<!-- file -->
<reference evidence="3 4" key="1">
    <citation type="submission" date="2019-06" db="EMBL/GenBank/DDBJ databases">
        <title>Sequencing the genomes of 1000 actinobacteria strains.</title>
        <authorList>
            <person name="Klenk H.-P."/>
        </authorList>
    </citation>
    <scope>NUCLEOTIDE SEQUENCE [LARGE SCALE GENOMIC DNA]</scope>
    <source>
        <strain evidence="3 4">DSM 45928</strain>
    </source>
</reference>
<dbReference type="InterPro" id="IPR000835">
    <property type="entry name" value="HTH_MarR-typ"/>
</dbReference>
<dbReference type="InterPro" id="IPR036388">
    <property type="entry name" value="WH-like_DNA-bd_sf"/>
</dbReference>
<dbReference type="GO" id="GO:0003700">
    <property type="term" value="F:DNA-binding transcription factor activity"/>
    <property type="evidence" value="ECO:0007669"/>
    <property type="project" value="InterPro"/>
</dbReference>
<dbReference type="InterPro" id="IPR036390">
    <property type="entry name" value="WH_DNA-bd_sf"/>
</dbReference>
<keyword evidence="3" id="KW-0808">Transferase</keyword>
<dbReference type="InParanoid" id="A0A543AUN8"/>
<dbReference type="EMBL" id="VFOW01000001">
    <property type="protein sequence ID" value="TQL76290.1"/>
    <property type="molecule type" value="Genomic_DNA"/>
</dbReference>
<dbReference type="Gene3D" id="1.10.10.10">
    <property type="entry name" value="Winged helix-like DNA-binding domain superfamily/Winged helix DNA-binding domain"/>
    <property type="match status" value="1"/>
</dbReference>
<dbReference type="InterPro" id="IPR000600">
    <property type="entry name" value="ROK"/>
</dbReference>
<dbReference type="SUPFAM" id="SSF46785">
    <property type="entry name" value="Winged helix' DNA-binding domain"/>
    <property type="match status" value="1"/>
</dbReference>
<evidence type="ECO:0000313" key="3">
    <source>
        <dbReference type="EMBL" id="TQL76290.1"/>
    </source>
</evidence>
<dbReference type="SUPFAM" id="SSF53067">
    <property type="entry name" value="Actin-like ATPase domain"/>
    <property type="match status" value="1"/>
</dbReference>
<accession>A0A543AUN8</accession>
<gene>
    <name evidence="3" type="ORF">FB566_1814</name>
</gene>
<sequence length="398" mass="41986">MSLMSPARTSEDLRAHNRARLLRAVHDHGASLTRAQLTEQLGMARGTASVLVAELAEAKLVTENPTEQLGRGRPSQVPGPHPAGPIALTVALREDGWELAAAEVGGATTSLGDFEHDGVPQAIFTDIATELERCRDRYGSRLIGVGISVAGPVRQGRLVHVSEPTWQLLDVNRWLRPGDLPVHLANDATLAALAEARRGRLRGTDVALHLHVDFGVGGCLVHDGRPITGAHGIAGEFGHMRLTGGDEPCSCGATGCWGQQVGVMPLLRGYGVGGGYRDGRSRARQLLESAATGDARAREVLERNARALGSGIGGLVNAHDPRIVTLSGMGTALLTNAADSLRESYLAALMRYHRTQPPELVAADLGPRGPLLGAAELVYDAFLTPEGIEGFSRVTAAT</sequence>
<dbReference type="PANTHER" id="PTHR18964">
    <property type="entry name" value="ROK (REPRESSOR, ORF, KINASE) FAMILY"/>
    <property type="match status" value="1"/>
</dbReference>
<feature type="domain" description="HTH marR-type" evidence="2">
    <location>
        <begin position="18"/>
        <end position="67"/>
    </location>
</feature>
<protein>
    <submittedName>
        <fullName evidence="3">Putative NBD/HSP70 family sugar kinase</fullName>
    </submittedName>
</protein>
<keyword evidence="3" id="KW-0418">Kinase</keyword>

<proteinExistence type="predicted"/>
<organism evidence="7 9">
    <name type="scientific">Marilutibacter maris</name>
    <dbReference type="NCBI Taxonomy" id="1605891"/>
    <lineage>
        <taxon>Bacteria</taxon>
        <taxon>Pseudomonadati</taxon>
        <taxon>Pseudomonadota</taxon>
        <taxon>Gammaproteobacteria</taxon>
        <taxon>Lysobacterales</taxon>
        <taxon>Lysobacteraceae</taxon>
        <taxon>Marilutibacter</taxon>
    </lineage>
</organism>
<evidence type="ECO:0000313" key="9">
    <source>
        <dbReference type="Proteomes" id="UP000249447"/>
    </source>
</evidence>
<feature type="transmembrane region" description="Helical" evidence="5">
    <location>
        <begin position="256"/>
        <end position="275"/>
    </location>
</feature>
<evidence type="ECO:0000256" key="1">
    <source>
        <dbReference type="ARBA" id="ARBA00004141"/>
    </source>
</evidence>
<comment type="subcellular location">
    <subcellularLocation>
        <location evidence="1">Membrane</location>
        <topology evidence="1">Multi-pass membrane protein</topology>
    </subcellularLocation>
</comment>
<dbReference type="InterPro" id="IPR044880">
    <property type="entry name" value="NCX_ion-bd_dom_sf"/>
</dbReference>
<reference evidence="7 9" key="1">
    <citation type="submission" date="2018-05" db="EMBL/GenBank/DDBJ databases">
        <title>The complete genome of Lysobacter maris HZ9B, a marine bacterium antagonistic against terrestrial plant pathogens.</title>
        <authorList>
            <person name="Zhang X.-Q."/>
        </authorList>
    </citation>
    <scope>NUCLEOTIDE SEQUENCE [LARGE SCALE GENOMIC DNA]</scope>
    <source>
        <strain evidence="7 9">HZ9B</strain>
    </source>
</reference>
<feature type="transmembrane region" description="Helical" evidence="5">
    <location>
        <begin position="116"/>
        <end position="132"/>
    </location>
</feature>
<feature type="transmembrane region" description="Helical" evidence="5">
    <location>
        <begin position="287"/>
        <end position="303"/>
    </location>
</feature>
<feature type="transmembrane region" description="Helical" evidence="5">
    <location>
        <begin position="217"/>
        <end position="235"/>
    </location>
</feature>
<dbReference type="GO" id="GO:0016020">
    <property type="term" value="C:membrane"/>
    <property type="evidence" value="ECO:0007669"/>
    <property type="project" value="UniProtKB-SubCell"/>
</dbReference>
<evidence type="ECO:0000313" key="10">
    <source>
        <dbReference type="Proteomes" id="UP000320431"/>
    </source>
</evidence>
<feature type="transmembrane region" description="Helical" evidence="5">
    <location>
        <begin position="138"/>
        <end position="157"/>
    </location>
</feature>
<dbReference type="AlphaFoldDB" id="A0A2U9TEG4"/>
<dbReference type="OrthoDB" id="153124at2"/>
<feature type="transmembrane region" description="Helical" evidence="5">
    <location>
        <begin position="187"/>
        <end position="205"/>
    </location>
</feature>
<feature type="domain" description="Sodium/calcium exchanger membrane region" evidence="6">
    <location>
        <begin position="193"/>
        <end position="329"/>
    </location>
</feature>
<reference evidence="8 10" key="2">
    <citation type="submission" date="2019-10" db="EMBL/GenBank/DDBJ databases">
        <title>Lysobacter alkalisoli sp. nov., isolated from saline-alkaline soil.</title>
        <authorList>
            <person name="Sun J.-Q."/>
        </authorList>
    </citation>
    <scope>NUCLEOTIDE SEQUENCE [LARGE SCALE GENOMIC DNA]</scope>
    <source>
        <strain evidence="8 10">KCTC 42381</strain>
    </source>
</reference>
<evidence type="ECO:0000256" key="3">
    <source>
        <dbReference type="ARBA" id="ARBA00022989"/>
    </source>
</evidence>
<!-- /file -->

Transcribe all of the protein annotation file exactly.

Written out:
<reference evidence="3 4" key="1">
    <citation type="submission" date="2019-06" db="EMBL/GenBank/DDBJ databases">
        <title>Sequencing the genomes of 1000 actinobacteria strains.</title>
        <authorList>
            <person name="Klenk H.-P."/>
        </authorList>
    </citation>
    <scope>NUCLEOTIDE SEQUENCE [LARGE SCALE GENOMIC DNA]</scope>
    <source>
        <strain evidence="3 4">DSM 45928</strain>
    </source>
</reference>
<dbReference type="InterPro" id="IPR000835">
    <property type="entry name" value="HTH_MarR-typ"/>
</dbReference>
<dbReference type="InterPro" id="IPR036388">
    <property type="entry name" value="WH-like_DNA-bd_sf"/>
</dbReference>
<dbReference type="GO" id="GO:0003700">
    <property type="term" value="F:DNA-binding transcription factor activity"/>
    <property type="evidence" value="ECO:0007669"/>
    <property type="project" value="InterPro"/>
</dbReference>
<dbReference type="InterPro" id="IPR036390">
    <property type="entry name" value="WH_DNA-bd_sf"/>
</dbReference>
<keyword evidence="3" id="KW-0808">Transferase</keyword>
<dbReference type="InParanoid" id="A0A543AUN8"/>
<dbReference type="EMBL" id="VFOW01000001">
    <property type="protein sequence ID" value="TQL76290.1"/>
    <property type="molecule type" value="Genomic_DNA"/>
</dbReference>
<dbReference type="Gene3D" id="1.10.10.10">
    <property type="entry name" value="Winged helix-like DNA-binding domain superfamily/Winged helix DNA-binding domain"/>
    <property type="match status" value="1"/>
</dbReference>
<dbReference type="InterPro" id="IPR000600">
    <property type="entry name" value="ROK"/>
</dbReference>
<dbReference type="SUPFAM" id="SSF46785">
    <property type="entry name" value="Winged helix' DNA-binding domain"/>
    <property type="match status" value="1"/>
</dbReference>
<evidence type="ECO:0000313" key="3">
    <source>
        <dbReference type="EMBL" id="TQL76290.1"/>
    </source>
</evidence>
<dbReference type="SUPFAM" id="SSF53067">
    <property type="entry name" value="Actin-like ATPase domain"/>
    <property type="match status" value="1"/>
</dbReference>
<accession>A0A543AUN8</accession>
<gene>
    <name evidence="3" type="ORF">FB566_1814</name>
</gene>
<sequence length="398" mass="41986">MSLMSPARTSEDLRAHNRARLLRAVHDHGASLTRAQLTEQLGMARGTASVLVAELAEAKLVTENPTEQLGRGRPSQVPGPHPAGPIALTVALREDGWELAAAEVGGATTSLGDFEHDGVPQAIFTDIATELERCRDRYGSRLIGVGISVAGPVRQGRLVHVSEPTWQLLDVNRWLRPGDLPVHLANDATLAALAEARRGRLRGTDVALHLHVDFGVGGCLVHDGRPITGAHGIAGEFGHMRLTGGDEPCSCGATGCWGQQVGVMPLLRGYGVGGGYRDGRSRARQLLESAATGDARAREVLERNARALGSGIGGLVNAHDPRIVTLSGMGTALLTNAADSLRESYLAALMRYHRTQPPELVAADLGPRGPLLGAAELVYDAFLTPEGIEGFSRVTAAT</sequence>
<dbReference type="PANTHER" id="PTHR18964">
    <property type="entry name" value="ROK (REPRESSOR, ORF, KINASE) FAMILY"/>
    <property type="match status" value="1"/>
</dbReference>
<feature type="domain" description="HTH marR-type" evidence="2">
    <location>
        <begin position="18"/>
        <end position="67"/>
    </location>
</feature>
<protein>
    <submittedName>
        <fullName evidence="3">Putative NBD/HSP70 family sugar kinase</fullName>
    </submittedName>
</protein>
<keyword evidence="3" id="KW-0418">Kinase</keyword>

<proteinExistence type="predicted"/>
<organism evidence="7 9">
    <name type="scientific">Marilutibacter maris</name>
    <dbReference type="NCBI Taxonomy" id="1605891"/>
    <lineage>
        <taxon>Bacteria</taxon>
        <taxon>Pseudomonadati</taxon>
        <taxon>Pseudomonadota</taxon>
        <taxon>Gammaproteobacteria</taxon>
        <taxon>Lysobacterales</taxon>
        <taxon>Lysobacteraceae</taxon>
        <taxon>Marilutibacter</taxon>
    </lineage>
</organism>
<evidence type="ECO:0000313" key="9">
    <source>
        <dbReference type="Proteomes" id="UP000249447"/>
    </source>
</evidence>
<feature type="transmembrane region" description="Helical" evidence="5">
    <location>
        <begin position="256"/>
        <end position="275"/>
    </location>
</feature>
<evidence type="ECO:0000256" key="1">
    <source>
        <dbReference type="ARBA" id="ARBA00004141"/>
    </source>
</evidence>
<comment type="subcellular location">
    <subcellularLocation>
        <location evidence="1">Membrane</location>
        <topology evidence="1">Multi-pass membrane protein</topology>
    </subcellularLocation>
</comment>
<dbReference type="InterPro" id="IPR044880">
    <property type="entry name" value="NCX_ion-bd_dom_sf"/>
</dbReference>
<reference evidence="7 9" key="1">
    <citation type="submission" date="2018-05" db="EMBL/GenBank/DDBJ databases">
        <title>The complete genome of Lysobacter maris HZ9B, a marine bacterium antagonistic against terrestrial plant pathogens.</title>
        <authorList>
            <person name="Zhang X.-Q."/>
        </authorList>
    </citation>
    <scope>NUCLEOTIDE SEQUENCE [LARGE SCALE GENOMIC DNA]</scope>
    <source>
        <strain evidence="7 9">HZ9B</strain>
    </source>
</reference>
<feature type="transmembrane region" description="Helical" evidence="5">
    <location>
        <begin position="116"/>
        <end position="132"/>
    </location>
</feature>
<feature type="transmembrane region" description="Helical" evidence="5">
    <location>
        <begin position="287"/>
        <end position="303"/>
    </location>
</feature>
<feature type="transmembrane region" description="Helical" evidence="5">
    <location>
        <begin position="217"/>
        <end position="235"/>
    </location>
</feature>
<dbReference type="GO" id="GO:0016020">
    <property type="term" value="C:membrane"/>
    <property type="evidence" value="ECO:0007669"/>
    <property type="project" value="UniProtKB-SubCell"/>
</dbReference>
<evidence type="ECO:0000313" key="10">
    <source>
        <dbReference type="Proteomes" id="UP000320431"/>
    </source>
</evidence>
<feature type="transmembrane region" description="Helical" evidence="5">
    <location>
        <begin position="138"/>
        <end position="157"/>
    </location>
</feature>
<dbReference type="AlphaFoldDB" id="A0A2U9TEG4"/>
<dbReference type="OrthoDB" id="153124at2"/>
<feature type="transmembrane region" description="Helical" evidence="5">
    <location>
        <begin position="187"/>
        <end position="205"/>
    </location>
</feature>
<feature type="domain" description="Sodium/calcium exchanger membrane region" evidence="6">
    <location>
        <begin position="193"/>
        <end position="329"/>
    </location>
</feature>
<reference evidence="8 10" key="2">
    <citation type="submission" date="2019-10" db="EMBL/GenBank/DDBJ databases">
        <title>Lysobacter alkalisoli sp. nov., isolated from saline-alkaline soil.</title>
        <authorList>
            <person name="Sun J.-Q."/>
        </authorList>
    </citation>
    <scope>NUCLEOTIDE SEQUENCE [LARGE SCALE GENOMIC DNA]</scope>
    <source>
        <strain evidence="8 10">KCTC 42381</strain>
    </source>
</reference>
<evidence type="ECO:0000256" key="3">
    <source>
        <dbReference type="ARBA" id="ARBA00022989"/>
    </source>
</evidence>